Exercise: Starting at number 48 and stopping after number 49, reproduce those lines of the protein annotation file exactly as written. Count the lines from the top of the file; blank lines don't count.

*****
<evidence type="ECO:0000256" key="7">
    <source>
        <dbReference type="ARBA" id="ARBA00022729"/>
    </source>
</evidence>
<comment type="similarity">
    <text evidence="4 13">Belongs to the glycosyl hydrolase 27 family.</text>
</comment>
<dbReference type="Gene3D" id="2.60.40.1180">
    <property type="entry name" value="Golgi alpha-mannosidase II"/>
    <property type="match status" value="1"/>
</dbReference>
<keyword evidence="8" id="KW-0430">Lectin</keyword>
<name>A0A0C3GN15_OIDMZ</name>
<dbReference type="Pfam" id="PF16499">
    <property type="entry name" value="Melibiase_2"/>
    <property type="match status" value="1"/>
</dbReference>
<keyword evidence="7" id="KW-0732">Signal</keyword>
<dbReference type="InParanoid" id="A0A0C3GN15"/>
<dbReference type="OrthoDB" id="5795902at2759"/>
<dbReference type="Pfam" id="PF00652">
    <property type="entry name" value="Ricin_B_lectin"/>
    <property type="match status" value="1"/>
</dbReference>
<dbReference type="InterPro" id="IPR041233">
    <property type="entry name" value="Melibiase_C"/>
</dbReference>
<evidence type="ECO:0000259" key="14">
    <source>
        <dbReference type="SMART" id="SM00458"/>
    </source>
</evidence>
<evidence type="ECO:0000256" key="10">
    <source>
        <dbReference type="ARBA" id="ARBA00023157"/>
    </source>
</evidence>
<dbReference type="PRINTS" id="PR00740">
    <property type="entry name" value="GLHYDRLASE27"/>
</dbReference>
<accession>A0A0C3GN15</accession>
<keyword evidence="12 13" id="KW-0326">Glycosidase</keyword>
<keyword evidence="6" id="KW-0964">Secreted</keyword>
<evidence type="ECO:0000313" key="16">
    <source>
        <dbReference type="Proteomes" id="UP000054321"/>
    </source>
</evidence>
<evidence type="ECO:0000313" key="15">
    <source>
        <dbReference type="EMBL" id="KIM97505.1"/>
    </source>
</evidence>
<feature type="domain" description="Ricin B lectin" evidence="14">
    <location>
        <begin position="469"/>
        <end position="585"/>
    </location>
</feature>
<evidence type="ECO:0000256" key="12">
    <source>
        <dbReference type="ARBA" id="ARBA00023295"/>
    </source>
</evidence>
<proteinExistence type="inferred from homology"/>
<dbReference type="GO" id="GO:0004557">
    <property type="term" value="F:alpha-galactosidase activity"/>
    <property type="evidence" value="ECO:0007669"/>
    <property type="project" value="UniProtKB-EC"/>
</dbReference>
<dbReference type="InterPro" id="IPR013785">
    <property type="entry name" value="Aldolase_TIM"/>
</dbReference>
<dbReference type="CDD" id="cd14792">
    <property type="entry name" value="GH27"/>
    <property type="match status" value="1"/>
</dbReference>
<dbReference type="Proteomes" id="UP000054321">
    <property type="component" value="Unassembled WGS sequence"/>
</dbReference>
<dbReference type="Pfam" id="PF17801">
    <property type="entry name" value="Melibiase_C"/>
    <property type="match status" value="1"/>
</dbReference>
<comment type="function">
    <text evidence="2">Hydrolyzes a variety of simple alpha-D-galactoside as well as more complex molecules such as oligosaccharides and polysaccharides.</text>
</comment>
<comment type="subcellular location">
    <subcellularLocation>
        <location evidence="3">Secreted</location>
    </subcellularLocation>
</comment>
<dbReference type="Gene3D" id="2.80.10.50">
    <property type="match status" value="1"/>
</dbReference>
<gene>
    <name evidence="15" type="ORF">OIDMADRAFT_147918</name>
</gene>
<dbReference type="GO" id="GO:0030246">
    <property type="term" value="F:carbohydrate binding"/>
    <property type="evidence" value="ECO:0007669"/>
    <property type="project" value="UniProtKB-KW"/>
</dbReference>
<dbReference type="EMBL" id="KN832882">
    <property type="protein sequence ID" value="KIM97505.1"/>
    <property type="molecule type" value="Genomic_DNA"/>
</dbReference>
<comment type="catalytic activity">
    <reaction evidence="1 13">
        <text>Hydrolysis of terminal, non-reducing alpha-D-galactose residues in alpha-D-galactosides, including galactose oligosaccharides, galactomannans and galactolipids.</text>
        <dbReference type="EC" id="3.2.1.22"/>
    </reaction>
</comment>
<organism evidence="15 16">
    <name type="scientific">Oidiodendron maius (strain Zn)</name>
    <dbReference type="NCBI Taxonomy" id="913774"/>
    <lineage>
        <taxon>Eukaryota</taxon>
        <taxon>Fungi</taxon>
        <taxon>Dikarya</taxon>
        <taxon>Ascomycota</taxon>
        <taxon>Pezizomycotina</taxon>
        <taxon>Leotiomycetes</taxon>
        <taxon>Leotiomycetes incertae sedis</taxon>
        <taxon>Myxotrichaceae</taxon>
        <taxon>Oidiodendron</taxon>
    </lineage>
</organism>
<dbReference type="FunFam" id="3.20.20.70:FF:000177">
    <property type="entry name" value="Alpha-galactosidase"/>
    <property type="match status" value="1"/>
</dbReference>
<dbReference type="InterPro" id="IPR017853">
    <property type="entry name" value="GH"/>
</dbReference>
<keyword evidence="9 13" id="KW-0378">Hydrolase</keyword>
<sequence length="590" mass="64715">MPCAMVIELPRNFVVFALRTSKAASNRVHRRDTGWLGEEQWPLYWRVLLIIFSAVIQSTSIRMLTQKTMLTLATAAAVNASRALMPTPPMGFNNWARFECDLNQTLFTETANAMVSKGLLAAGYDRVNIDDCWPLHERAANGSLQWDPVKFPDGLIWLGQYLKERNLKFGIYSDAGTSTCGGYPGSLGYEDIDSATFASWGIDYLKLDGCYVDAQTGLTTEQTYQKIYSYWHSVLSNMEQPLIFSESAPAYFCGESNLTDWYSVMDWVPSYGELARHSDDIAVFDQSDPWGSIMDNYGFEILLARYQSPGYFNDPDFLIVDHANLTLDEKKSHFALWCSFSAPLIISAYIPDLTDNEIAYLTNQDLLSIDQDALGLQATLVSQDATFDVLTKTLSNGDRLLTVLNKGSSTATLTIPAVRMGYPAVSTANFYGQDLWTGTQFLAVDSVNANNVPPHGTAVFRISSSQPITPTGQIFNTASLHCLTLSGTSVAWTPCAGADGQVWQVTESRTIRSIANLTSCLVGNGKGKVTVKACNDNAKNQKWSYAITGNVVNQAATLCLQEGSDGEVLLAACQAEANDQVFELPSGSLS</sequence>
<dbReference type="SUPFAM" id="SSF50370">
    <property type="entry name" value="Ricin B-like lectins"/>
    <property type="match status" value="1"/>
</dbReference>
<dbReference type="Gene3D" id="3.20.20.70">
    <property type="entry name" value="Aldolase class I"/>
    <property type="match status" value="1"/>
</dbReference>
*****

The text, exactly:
    </source>
</evidence>